In a world awash with data, being conversant in big data methods and terminology is now a must-have skill for managers. This understanding is vital for any organisation that hopes to consistently outpace its rivals, says Ray Eitel-Porter, managing director and analytics lead for the UK & Ireland at management consultancy firm Accenture.
“Increasingly, the success of a business can be measured by the ability of its executives to dream up questions that competitors haven’t even thought of asking yet,” he says.
The good news is that big data approaches not only make it possible to ask these questions, but also easier to get better answers, giving business leaders rich, multi-dimensional views of a given situation, by combining vast volumes of structured and unstructured data from a wide variety of internal and external sources.
The bad news is that traditional methods and tools for data analysis, with which non-technical business executives might at least enjoy a passing familiarity, aren’t up to the job. New ones are often needed to handle big data, taking them into uncharted territory.
They’ll need to navigate an alien landscape, populated by Hadoop and NoSQL platforms for data analysis, rather than traditional databases. They’ll hear developers enthusing about tools with weird names like Pig, Hive, Flume, Squoop and Oozie. They’ll need to consider incorporating third-party datasets and external data feeds into analyses, rather than relying simply on the operational data captured and stored in their company’s internal back-end systems.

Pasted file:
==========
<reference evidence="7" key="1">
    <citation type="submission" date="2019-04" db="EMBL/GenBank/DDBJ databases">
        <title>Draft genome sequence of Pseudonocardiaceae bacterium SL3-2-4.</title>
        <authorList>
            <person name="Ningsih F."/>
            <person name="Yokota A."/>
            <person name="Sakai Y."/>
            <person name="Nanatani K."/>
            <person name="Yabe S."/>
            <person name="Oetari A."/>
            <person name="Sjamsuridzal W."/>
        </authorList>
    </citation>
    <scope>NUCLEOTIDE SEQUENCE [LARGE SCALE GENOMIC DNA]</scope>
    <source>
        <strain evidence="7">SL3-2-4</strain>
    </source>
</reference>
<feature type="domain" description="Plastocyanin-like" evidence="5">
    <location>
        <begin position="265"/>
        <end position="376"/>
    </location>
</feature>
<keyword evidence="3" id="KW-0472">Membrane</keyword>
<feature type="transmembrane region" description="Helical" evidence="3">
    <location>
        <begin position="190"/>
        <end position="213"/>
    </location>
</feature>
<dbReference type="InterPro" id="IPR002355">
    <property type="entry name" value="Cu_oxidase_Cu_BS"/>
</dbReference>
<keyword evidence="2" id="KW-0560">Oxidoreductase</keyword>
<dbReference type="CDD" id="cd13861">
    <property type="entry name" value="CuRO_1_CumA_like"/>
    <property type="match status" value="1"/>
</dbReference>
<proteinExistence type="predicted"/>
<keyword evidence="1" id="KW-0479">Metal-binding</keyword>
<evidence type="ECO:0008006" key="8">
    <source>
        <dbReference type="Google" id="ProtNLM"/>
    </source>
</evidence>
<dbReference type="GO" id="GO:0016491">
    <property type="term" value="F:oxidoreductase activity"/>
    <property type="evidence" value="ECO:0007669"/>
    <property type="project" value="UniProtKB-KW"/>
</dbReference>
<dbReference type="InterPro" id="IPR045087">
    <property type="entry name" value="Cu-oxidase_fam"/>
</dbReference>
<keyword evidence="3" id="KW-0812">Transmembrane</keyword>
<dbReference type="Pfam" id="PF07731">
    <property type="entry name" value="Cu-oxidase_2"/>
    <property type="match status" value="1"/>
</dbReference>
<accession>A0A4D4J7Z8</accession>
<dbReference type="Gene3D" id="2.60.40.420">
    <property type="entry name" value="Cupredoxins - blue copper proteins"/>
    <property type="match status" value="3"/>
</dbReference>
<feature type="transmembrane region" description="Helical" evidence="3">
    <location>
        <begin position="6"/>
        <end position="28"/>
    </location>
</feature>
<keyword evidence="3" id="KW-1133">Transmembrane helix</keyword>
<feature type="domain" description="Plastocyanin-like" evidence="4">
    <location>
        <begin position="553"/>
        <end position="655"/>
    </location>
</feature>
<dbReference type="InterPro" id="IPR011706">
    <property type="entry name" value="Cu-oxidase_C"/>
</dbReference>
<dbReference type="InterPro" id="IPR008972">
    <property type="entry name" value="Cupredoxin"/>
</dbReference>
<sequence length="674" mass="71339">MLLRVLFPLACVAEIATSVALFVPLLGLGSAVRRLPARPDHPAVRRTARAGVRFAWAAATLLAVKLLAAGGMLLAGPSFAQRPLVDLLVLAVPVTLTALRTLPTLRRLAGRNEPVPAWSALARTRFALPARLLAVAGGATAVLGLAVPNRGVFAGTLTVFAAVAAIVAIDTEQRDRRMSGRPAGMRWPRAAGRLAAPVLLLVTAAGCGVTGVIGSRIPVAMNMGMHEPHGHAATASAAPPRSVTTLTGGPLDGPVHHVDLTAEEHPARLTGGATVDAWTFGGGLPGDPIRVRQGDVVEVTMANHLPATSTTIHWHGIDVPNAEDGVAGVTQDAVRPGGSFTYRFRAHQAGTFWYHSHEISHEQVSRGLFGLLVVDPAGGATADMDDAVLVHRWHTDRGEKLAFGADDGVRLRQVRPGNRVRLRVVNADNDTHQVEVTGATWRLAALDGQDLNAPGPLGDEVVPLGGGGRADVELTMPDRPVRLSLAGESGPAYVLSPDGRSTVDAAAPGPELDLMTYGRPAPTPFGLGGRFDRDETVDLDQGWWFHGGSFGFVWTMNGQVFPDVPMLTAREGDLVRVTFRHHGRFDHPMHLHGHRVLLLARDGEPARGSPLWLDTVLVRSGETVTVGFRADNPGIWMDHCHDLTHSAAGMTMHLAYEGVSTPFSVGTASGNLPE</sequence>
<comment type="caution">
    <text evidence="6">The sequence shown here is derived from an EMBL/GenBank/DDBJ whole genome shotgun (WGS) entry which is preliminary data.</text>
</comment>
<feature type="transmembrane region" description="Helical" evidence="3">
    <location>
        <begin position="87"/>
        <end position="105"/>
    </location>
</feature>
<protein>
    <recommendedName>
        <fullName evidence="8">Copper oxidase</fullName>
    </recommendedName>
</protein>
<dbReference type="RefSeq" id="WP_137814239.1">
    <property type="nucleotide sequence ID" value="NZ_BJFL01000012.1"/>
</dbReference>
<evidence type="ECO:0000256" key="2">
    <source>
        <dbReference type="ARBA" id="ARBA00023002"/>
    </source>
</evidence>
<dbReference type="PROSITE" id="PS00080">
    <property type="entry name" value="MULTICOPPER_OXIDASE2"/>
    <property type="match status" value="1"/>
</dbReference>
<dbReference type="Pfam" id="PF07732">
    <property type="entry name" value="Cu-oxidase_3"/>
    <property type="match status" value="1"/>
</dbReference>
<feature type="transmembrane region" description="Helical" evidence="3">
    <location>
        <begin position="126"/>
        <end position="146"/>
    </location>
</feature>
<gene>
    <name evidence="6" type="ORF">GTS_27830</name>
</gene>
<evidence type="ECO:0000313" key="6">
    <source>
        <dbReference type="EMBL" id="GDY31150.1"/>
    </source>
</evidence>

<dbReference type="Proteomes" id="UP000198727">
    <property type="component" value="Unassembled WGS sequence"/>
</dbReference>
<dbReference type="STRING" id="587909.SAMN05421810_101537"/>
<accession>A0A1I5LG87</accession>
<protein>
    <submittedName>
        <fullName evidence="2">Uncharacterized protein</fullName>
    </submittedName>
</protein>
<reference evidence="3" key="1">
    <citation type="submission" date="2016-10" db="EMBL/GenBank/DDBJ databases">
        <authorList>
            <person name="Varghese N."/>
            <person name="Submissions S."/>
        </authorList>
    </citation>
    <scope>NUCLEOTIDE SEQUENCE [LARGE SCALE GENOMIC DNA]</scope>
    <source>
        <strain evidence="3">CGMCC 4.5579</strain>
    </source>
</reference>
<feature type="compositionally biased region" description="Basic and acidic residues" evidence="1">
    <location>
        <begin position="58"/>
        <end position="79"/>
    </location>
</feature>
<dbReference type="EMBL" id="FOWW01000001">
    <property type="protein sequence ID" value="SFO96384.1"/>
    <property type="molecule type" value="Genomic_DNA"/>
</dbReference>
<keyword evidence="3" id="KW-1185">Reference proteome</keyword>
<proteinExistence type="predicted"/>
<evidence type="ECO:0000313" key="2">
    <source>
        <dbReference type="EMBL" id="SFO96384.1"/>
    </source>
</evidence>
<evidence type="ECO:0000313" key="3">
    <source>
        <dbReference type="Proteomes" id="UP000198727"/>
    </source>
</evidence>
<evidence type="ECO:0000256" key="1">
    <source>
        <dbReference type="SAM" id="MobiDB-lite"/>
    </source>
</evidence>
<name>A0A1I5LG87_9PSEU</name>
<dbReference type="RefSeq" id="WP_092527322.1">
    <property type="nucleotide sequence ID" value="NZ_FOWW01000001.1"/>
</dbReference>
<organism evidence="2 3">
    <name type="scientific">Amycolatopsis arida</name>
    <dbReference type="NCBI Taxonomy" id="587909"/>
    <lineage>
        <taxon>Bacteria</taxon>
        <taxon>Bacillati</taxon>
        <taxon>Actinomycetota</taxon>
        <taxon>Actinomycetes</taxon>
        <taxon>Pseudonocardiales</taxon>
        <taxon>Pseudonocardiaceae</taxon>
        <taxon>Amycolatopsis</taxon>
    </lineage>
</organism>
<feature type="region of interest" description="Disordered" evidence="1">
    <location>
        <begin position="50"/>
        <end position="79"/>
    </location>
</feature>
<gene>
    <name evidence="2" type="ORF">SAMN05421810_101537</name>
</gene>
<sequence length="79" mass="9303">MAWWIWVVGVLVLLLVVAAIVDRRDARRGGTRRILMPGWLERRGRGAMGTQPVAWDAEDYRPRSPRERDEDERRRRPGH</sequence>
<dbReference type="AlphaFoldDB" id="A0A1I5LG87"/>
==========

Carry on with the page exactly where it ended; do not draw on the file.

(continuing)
And the results of analysis will need to be presented to users within the business in new ways, says Axel Goris, a business intelligence expert at management consultancy PA Consulting. “Organisations can only really hope to get true value from big data when end-users can explore data and play around with the results of analysis, to test new hypotheses about markets, products and customers,” he says.
If your company is way out in front, the job is to extend its lead – and big data is a good way to do that
On the plus side, in the age of cloud technologies, there are many ways to access big data tools and expertise on an on-demand basis. There is a thriving marketplace for big data skills and analysis, where specialist consultancies jostle to organise and probe big data on behalf of clients. The hardware resources needed to store and process big data can be easily procured from cloud-based infrastructure-as-a-service (IaaS) providers, such as Amazon Web Services and Microsoft with its Azure platform.
Where companies want to keep big data in-house, for reasons of customer data privacy, for example, a platform such as Hadoop is based on ostensibly free-of-charge, open source software and runs on low-cost commodity servers, unlike expensive proprietary data warehouses. All these aspects need to be factored in when building the business case for big data.